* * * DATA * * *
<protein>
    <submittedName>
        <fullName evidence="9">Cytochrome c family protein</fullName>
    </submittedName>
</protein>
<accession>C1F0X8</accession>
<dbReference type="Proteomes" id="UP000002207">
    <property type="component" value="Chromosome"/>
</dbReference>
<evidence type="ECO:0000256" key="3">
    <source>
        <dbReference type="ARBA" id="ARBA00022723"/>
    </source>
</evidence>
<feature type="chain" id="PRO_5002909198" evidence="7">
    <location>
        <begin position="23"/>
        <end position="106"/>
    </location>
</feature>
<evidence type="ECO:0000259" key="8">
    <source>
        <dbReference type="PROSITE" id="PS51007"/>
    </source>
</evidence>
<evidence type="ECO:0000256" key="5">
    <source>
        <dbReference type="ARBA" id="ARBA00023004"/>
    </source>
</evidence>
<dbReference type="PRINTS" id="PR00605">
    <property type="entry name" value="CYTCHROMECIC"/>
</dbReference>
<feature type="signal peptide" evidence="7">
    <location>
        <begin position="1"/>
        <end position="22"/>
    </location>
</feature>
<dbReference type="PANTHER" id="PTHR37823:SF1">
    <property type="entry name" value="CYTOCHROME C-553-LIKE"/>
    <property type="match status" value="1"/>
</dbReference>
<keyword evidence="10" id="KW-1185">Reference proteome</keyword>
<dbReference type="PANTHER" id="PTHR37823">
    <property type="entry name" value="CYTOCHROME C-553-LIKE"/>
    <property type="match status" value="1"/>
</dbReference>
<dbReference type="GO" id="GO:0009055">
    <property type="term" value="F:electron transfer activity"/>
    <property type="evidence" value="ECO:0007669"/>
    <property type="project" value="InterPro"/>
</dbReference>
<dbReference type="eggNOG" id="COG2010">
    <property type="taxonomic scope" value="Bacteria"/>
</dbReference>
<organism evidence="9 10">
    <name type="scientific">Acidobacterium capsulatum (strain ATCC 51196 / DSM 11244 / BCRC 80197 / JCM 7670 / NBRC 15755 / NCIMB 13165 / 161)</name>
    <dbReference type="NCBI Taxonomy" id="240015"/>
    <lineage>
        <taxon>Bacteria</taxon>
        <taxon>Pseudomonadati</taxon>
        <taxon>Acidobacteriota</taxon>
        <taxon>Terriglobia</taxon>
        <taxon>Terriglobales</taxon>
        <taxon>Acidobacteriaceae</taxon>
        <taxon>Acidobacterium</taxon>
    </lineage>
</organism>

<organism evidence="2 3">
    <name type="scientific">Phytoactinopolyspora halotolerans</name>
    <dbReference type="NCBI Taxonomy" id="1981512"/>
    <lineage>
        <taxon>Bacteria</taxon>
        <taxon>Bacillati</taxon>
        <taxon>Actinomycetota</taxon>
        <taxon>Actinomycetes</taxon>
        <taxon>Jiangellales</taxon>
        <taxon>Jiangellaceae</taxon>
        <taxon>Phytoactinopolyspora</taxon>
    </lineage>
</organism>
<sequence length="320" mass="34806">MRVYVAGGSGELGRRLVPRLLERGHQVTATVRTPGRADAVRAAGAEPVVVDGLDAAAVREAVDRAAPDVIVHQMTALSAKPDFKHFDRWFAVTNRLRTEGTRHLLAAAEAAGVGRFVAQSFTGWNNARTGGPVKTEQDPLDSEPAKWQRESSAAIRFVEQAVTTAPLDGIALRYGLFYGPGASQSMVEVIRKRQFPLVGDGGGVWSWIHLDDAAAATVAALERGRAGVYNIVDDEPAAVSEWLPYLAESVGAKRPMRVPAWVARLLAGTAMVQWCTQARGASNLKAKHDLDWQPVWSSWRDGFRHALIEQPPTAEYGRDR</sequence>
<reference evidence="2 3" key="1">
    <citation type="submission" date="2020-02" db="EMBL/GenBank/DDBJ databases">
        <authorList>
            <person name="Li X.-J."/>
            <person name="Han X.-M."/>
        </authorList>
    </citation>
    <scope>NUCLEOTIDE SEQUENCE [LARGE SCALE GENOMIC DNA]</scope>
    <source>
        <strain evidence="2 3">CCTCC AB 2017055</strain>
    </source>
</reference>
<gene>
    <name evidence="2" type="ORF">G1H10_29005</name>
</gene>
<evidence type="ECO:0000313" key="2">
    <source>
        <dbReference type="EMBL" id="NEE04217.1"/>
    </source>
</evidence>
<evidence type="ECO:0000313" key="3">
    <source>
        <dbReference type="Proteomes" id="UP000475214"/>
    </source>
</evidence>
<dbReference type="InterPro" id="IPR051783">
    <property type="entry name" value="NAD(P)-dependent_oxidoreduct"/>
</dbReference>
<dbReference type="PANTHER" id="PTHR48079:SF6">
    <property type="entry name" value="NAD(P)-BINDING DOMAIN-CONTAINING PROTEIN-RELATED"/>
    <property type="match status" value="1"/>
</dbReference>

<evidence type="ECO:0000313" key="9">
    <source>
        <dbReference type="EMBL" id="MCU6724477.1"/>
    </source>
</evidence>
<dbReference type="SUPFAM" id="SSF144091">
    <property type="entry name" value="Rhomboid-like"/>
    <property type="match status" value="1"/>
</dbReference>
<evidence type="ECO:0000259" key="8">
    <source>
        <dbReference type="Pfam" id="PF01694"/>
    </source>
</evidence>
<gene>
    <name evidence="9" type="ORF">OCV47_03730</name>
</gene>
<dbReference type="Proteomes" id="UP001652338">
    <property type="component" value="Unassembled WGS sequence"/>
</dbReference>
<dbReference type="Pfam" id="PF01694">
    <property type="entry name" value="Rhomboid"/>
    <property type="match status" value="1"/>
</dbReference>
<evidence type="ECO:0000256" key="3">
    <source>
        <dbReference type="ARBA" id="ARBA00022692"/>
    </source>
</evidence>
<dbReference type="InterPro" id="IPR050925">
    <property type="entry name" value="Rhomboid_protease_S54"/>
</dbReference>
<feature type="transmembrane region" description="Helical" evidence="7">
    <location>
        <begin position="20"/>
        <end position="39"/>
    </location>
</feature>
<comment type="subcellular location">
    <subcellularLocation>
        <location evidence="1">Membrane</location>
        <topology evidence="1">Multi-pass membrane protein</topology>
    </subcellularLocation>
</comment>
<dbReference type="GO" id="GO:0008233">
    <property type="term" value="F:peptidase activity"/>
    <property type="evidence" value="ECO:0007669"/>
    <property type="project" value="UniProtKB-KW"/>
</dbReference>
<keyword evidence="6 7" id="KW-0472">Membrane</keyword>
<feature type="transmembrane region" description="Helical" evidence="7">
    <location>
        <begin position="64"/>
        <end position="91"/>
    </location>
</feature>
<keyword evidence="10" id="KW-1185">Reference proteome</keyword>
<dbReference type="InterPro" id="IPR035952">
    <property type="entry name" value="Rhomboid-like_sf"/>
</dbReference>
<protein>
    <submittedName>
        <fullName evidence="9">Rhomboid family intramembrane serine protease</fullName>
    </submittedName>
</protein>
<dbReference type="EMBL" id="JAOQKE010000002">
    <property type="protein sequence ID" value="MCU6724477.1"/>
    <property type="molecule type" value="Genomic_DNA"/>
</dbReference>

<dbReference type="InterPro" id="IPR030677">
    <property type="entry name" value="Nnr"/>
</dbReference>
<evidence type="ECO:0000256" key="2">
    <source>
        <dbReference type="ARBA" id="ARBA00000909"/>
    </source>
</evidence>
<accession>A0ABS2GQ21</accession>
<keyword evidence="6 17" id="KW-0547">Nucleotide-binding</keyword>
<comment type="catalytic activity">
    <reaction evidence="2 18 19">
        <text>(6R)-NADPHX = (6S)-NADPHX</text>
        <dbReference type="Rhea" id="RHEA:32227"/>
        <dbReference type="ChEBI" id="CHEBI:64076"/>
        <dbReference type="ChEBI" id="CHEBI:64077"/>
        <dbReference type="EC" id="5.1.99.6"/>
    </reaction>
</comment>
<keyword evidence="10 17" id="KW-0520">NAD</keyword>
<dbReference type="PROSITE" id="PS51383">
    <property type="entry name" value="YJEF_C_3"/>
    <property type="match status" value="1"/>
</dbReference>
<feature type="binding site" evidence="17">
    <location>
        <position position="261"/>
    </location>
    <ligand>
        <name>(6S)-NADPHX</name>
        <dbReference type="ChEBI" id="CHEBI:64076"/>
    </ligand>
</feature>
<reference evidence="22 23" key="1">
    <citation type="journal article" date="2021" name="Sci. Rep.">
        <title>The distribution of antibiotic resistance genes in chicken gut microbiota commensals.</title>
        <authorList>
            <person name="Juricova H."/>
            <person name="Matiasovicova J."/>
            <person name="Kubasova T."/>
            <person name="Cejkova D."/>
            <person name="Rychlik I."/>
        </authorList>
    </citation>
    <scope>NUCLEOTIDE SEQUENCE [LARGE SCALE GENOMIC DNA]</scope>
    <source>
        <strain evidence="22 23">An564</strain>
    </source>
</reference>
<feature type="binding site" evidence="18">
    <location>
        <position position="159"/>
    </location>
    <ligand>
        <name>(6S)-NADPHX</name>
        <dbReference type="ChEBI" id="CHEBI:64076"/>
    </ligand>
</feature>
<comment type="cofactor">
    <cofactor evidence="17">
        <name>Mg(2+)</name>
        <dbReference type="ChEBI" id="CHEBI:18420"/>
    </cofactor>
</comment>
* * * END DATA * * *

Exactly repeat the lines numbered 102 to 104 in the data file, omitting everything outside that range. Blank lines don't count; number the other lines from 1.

    </source>
</evidence>
<evidence type="ECO:0000313" key="3">